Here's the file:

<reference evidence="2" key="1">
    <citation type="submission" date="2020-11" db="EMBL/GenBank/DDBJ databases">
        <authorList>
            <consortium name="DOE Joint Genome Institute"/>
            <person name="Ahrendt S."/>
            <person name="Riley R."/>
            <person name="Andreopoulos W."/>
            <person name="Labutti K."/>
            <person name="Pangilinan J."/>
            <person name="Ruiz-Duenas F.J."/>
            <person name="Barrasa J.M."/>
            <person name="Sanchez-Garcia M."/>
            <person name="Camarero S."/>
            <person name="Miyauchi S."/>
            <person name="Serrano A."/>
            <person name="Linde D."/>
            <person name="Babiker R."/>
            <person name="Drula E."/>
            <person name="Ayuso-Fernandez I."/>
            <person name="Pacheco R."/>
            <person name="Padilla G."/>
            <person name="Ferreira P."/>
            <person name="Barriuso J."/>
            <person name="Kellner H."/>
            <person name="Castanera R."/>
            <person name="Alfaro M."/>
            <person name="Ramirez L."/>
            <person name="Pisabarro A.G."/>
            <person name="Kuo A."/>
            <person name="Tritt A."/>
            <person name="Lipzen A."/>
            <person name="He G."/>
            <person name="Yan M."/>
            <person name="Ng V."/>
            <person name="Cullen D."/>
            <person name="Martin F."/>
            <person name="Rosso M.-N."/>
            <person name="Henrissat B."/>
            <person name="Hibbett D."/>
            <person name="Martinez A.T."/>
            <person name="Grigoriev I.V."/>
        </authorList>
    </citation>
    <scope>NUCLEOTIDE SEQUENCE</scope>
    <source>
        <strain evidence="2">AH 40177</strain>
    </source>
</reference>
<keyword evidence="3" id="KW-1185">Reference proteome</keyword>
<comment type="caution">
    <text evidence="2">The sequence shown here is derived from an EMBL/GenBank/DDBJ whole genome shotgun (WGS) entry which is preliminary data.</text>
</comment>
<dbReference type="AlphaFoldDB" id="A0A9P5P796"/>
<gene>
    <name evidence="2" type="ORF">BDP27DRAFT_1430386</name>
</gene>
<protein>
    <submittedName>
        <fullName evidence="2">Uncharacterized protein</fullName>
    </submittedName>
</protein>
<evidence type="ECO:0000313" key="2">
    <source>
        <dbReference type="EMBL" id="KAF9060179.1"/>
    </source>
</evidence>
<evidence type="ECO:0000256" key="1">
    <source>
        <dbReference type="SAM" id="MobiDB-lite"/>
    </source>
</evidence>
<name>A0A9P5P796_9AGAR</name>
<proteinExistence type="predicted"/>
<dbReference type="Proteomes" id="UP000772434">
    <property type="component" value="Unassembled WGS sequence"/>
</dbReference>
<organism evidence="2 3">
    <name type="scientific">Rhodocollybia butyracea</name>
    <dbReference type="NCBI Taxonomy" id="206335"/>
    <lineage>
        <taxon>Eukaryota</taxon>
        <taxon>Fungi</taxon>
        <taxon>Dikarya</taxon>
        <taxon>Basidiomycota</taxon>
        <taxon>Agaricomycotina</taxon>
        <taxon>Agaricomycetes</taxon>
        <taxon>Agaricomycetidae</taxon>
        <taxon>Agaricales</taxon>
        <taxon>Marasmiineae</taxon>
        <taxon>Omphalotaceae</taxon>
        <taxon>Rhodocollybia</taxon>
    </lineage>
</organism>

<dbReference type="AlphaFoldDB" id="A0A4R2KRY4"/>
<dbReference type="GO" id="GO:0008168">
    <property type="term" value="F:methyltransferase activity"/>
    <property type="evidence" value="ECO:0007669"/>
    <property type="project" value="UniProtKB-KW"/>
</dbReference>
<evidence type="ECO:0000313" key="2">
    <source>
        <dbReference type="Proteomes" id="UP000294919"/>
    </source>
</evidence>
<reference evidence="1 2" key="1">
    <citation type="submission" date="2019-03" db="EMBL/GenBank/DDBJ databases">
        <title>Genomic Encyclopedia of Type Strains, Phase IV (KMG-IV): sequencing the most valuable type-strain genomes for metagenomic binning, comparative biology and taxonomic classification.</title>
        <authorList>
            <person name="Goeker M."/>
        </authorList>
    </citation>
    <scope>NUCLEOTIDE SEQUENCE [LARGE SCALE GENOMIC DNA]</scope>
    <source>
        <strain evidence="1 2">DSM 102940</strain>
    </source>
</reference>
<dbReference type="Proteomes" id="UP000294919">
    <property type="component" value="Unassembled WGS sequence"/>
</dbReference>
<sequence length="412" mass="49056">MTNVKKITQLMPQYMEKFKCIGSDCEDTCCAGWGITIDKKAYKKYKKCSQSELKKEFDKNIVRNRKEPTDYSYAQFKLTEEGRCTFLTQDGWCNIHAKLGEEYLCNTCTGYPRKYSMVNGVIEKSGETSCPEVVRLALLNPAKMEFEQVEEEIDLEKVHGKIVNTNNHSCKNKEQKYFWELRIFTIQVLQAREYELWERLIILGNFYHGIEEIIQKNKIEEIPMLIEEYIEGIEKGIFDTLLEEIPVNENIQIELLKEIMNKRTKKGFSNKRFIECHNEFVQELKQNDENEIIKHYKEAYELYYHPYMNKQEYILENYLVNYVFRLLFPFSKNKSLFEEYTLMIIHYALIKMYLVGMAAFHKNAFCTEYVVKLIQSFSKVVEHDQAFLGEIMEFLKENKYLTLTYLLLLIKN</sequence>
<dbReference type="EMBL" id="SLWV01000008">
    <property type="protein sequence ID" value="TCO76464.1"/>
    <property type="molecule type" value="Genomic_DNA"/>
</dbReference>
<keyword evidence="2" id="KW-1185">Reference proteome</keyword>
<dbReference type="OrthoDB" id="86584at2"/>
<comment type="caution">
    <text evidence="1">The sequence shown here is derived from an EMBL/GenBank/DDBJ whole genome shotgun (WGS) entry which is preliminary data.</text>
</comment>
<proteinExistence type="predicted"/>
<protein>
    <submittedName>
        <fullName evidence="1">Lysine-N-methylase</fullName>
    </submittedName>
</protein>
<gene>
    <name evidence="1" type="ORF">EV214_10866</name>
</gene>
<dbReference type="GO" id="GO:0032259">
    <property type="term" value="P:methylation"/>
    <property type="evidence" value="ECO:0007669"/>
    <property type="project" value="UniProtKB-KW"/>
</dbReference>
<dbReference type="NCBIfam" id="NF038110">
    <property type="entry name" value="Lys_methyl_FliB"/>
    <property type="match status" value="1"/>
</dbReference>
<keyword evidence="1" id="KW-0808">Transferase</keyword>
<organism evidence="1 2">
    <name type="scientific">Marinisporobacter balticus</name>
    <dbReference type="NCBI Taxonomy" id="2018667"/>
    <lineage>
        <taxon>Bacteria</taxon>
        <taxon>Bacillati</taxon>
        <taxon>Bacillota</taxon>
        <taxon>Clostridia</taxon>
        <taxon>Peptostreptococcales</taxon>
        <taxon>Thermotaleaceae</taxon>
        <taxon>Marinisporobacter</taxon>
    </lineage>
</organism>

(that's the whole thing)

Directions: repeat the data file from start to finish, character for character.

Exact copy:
<reference evidence="2" key="1">
    <citation type="submission" date="2020-11" db="EMBL/GenBank/DDBJ databases">
        <authorList>
            <consortium name="DOE Joint Genome Institute"/>
            <person name="Ahrendt S."/>
            <person name="Riley R."/>
            <person name="Andreopoulos W."/>
            <person name="Labutti K."/>
            <person name="Pangilinan J."/>
            <person name="Ruiz-Duenas F.J."/>
            <person name="Barrasa J.M."/>
            <person name="Sanchez-Garcia M."/>
            <person name="Camarero S."/>
            <person name="Miyauchi S."/>
            <person name="Serrano A."/>
            <person name="Linde D."/>
            <person name="Babiker R."/>
            <person name="Drula E."/>
            <person name="Ayuso-Fernandez I."/>
            <person name="Pacheco R."/>
            <person name="Padilla G."/>
            <person name="Ferreira P."/>
            <person name="Barriuso J."/>
            <person name="Kellner H."/>
            <person name="Castanera R."/>
            <person name="Alfaro M."/>
            <person name="Ramirez L."/>
            <person name="Pisabarro A.G."/>
            <person name="Kuo A."/>
            <person name="Tritt A."/>
            <person name="Lipzen A."/>
            <person name="He G."/>
            <person name="Yan M."/>
            <person name="Ng V."/>
            <person name="Cullen D."/>
            <person name="Martin F."/>
            <person name="Rosso M.-N."/>
            <person name="Henrissat B."/>
            <person name="Hibbett D."/>
            <person name="Martinez A.T."/>
            <person name="Grigoriev I.V."/>
        </authorList>
    </citation>
    <scope>NUCLEOTIDE SEQUENCE</scope>
    <source>
        <strain evidence="2">AH 40177</strain>
    </source>
</reference>
<keyword evidence="3" id="KW-1185">Reference proteome</keyword>
<comment type="caution">
    <text evidence="2">The sequence shown here is derived from an EMBL/GenBank/DDBJ whole genome shotgun (WGS) entry which is preliminary data.</text>
</comment>
<dbReference type="AlphaFoldDB" id="A0A9P5P796"/>
<gene>
    <name evidence="2" type="ORF">BDP27DRAFT_1430386</name>
</gene>
<protein>
    <submittedName>
        <fullName evidence="2">Uncharacterized protein</fullName>
    </submittedName>
</protein>
<evidence type="ECO:0000313" key="2">
    <source>
        <dbReference type="EMBL" id="KAF9060179.1"/>
    </source>
</evidence>
<evidence type="ECO:0000256" key="1">
    <source>
        <dbReference type="SAM" id="MobiDB-lite"/>
    </source>
</evidence>
<name>A0A9P5P796_9AGAR</name>
<proteinExistence type="predicted"/>
<dbReference type="Proteomes" id="UP000772434">
    <property type="component" value="Unassembled WGS sequence"/>
</dbReference>
<organism evidence="2 3">
    <name type="scientific">Rhodocollybia butyracea</name>
    <dbReference type="NCBI Taxonomy" id="206335"/>
    <lineage>
        <taxon>Eukaryota</taxon>
        <taxon>Fungi</taxon>
        <taxon>Dikarya</taxon>
        <taxon>Basidiomycota</taxon>
        <taxon>Agaricomycotina</taxon>
        <taxon>Agaricomycetes</taxon>
        <taxon>Agaricomycetidae</taxon>
        <taxon>Agaricales</taxon>
        <taxon>Marasmiineae</taxon>
        <taxon>Omphalotaceae</taxon>
        <taxon>Rhodocollybia</taxon>
    </lineage>
</organism>

<dbReference type="AlphaFoldDB" id="A0A4R2KRY4"/>
<dbReference type="GO" id="GO:0008168">
    <property type="term" value="F:methyltransferase activity"/>
    <property type="evidence" value="ECO:0007669"/>
    <property type="project" value="UniProtKB-KW"/>
</dbReference>
<evidence type="ECO:0000313" key="2">
    <source>
        <dbReference type="Proteomes" id="UP000294919"/>
    </source>
</evidence>
<reference evidence="1 2" key="1">
    <citation type="submission" date="2019-03" db="EMBL/GenBank/DDBJ databases">
        <title>Genomic Encyclopedia of Type Strains, Phase IV (KMG-IV): sequencing the most valuable type-strain genomes for metagenomic binning, comparative biology and taxonomic classification.</title>
        <authorList>
            <person name="Goeker M."/>
        </authorList>
    </citation>
    <scope>NUCLEOTIDE SEQUENCE [LARGE SCALE GENOMIC DNA]</scope>
    <source>
        <strain evidence="1 2">DSM 102940</strain>
    </source>
</reference>
<dbReference type="Proteomes" id="UP000294919">
    <property type="component" value="Unassembled WGS sequence"/>
</dbReference>
<sequence length="412" mass="49056">MTNVKKITQLMPQYMEKFKCIGSDCEDTCCAGWGITIDKKAYKKYKKCSQSELKKEFDKNIVRNRKEPTDYSYAQFKLTEEGRCTFLTQDGWCNIHAKLGEEYLCNTCTGYPRKYSMVNGVIEKSGETSCPEVVRLALLNPAKMEFEQVEEEIDLEKVHGKIVNTNNHSCKNKEQKYFWELRIFTIQVLQAREYELWERLIILGNFYHGIEEIIQKNKIEEIPMLIEEYIEGIEKGIFDTLLEEIPVNENIQIELLKEIMNKRTKKGFSNKRFIECHNEFVQELKQNDENEIIKHYKEAYELYYHPYMNKQEYILENYLVNYVFRLLFPFSKNKSLFEEYTLMIIHYALIKMYLVGMAAFHKNAFCTEYVVKLIQSFSKVVEHDQAFLGEIMEFLKENKYLTLTYLLLLIKN</sequence>
<dbReference type="EMBL" id="SLWV01000008">
    <property type="protein sequence ID" value="TCO76464.1"/>
    <property type="molecule type" value="Genomic_DNA"/>
</dbReference>
<keyword evidence="2" id="KW-1185">Reference proteome</keyword>
<dbReference type="OrthoDB" id="86584at2"/>
<comment type="caution">
    <text evidence="1">The sequence shown here is derived from an EMBL/GenBank/DDBJ whole genome shotgun (WGS) entry which is preliminary data.</text>
</comment>
<proteinExistence type="predicted"/>
<protein>
    <submittedName>
        <fullName evidence="1">Lysine-N-methylase</fullName>
    </submittedName>
</protein>
<gene>
    <name evidence="1" type="ORF">EV214_10866</name>
</gene>
<dbReference type="GO" id="GO:0032259">
    <property type="term" value="P:methylation"/>
    <property type="evidence" value="ECO:0007669"/>
    <property type="project" value="UniProtKB-KW"/>
</dbReference>
<dbReference type="NCBIfam" id="NF038110">
    <property type="entry name" value="Lys_methyl_FliB"/>
    <property type="match status" value="1"/>
</dbReference>
<keyword evidence="1" id="KW-0808">Transferase</keyword>
<organism evidence="1 2">
    <name type="scientific">Marinisporobacter balticus</name>
    <dbReference type="NCBI Taxonomy" id="2018667"/>
    <lineage>
        <taxon>Bacteria</taxon>
        <taxon>Bacillati</taxon>
        <taxon>Bacillota</taxon>
        <taxon>Clostridia</taxon>
        <taxon>Peptostreptococcales</taxon>
        <taxon>Thermotaleaceae</taxon>
        <taxon>Marinisporobacter</taxon>
    </lineage>
</organism>